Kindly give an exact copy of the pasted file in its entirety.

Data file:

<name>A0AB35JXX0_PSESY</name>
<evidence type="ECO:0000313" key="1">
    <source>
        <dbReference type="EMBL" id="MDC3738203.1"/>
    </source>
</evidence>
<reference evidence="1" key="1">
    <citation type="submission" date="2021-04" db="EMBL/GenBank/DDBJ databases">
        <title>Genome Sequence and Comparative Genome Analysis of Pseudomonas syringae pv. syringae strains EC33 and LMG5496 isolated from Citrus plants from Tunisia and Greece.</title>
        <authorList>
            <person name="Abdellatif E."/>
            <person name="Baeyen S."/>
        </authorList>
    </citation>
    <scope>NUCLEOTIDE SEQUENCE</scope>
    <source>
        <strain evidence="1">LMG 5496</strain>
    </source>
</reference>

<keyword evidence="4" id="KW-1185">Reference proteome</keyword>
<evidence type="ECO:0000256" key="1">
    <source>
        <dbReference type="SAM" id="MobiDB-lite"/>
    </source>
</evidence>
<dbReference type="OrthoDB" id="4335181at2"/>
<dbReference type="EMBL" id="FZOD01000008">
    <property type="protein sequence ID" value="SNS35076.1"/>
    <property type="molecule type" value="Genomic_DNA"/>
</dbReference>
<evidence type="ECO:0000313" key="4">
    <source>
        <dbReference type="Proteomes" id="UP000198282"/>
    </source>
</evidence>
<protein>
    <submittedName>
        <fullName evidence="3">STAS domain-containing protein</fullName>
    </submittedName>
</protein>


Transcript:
<name>A0AB35JXX0_PSESY</name>
<evidence type="ECO:0000313" key="1">
    <source>
        <dbReference type="EMBL" id="MDC3738203.1"/>
    </source>
</evidence>
<reference evidence="1" key="1">
    <citation type="submission" date="2021-04" db="EMBL/GenBank/DDBJ databases">
        <title>Genome Sequence and Comparative Genome Analysis of Pseudomonas syringae pv. syringae strains EC33 and LMG5496 isolated from Citrus plants from Tunisia and Greece.</title>
        <authorList>
            <person name="Abdellatif E."/>
            <person name="Baeyen S."/>
        </authorList>
    </citation>
    <scope>NUCLEOTIDE SEQUENCE</scope>
    <source>
        <strain evidence="1">LMG 5496</strain>
    </source>
</reference>

<keyword evidence="4" id="KW-1185">Reference proteome</keyword>
<evidence type="ECO:0000256" key="1">
    <source>
        <dbReference type="SAM" id="MobiDB-lite"/>
    </source>
</evidence>
<dbReference type="OrthoDB" id="4335181at2"/>
<dbReference type="EMBL" id="FZOD01000008">
    <property type="protein sequence ID" value="SNS35076.1"/>
    <property type="molecule type" value="Genomic_DNA"/>
</dbReference>
<evidence type="ECO:0000313" key="4">
    <source>
        <dbReference type="Proteomes" id="UP000198282"/>
    </source>
</evidence>
<protein>
    <submittedName>
        <fullName evidence="3">STAS domain-containing protein</fullName>
    </submittedName>
</protein>